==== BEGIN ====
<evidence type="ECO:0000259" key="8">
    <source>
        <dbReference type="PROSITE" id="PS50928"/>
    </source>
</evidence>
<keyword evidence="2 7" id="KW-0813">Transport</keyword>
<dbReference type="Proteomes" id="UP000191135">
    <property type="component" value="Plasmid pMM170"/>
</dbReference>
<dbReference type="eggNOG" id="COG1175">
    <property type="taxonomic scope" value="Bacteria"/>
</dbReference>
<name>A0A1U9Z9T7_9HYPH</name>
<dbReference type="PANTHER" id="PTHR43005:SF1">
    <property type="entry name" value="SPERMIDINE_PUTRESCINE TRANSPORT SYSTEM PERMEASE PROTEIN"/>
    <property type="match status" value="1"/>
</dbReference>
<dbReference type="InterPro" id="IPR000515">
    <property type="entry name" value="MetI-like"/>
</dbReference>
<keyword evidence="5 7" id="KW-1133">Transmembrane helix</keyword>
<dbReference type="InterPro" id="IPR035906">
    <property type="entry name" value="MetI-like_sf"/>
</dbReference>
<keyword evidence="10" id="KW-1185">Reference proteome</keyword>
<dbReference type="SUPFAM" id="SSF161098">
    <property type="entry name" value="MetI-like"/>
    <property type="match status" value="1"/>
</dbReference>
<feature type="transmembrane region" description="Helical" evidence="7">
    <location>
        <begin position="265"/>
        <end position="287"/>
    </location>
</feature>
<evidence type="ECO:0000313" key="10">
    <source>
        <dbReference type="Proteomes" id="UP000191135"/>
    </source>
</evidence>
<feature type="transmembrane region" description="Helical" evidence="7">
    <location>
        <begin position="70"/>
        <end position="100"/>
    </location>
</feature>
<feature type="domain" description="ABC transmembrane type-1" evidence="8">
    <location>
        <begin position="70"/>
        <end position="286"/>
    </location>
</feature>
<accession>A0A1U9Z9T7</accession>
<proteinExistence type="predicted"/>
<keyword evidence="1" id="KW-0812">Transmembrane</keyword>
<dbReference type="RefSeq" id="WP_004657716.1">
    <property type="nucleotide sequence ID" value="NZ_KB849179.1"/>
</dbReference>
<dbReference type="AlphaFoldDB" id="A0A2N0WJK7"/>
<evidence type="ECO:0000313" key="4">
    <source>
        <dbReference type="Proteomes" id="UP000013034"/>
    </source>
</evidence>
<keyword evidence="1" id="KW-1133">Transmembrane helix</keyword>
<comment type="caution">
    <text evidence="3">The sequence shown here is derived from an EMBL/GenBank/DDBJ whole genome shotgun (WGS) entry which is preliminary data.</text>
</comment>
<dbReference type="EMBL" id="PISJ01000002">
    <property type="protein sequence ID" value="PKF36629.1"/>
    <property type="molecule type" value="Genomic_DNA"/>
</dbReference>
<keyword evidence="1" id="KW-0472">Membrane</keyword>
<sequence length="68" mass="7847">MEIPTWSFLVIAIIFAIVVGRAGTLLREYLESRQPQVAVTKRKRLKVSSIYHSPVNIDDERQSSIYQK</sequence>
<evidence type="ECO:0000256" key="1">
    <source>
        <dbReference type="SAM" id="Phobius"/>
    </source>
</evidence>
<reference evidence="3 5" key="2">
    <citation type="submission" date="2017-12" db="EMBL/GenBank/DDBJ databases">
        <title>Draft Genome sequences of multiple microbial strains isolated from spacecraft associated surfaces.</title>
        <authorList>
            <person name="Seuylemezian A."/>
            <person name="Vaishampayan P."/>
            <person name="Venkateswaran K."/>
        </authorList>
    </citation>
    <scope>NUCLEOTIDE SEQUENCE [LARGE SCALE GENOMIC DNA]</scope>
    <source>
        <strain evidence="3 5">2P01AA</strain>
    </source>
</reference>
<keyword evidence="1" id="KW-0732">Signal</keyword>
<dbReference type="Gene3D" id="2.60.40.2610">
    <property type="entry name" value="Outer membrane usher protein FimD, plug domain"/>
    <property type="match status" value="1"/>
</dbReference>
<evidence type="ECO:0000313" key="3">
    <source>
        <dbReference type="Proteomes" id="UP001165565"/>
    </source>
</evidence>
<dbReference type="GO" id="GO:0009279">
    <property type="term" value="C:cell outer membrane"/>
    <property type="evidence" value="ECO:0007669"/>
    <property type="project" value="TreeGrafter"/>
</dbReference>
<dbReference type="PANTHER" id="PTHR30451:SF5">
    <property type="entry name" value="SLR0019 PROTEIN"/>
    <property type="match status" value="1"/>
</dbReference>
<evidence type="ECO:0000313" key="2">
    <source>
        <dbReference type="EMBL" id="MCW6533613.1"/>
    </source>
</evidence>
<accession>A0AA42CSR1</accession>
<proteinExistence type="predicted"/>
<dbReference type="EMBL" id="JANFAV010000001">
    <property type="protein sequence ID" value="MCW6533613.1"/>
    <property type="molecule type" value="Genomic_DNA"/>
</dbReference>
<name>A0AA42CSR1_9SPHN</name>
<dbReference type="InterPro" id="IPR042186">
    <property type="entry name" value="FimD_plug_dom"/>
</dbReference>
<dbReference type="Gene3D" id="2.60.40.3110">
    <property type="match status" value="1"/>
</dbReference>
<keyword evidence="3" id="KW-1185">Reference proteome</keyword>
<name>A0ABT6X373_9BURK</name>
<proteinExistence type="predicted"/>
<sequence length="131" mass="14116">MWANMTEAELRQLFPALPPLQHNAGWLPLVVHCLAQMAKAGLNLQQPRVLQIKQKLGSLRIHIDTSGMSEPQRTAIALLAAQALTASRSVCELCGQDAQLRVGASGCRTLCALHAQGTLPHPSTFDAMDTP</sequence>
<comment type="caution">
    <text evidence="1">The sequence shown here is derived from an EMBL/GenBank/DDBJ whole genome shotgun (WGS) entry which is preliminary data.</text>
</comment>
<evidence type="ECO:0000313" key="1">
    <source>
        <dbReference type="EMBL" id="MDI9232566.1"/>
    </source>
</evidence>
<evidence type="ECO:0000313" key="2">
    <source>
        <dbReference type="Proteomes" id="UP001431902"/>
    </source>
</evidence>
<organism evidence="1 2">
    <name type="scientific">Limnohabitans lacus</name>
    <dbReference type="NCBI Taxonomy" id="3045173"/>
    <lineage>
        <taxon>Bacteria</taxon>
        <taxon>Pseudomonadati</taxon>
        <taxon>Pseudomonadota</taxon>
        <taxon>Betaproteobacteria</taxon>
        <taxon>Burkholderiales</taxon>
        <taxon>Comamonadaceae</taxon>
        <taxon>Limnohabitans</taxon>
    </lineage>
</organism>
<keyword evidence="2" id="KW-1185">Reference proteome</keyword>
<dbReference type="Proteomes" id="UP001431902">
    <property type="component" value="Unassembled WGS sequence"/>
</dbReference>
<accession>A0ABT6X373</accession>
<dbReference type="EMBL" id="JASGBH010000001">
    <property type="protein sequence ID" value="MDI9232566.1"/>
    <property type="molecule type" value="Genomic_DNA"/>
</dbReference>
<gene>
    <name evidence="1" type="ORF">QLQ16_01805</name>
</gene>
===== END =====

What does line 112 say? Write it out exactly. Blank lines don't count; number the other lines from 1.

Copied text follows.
</dbReference>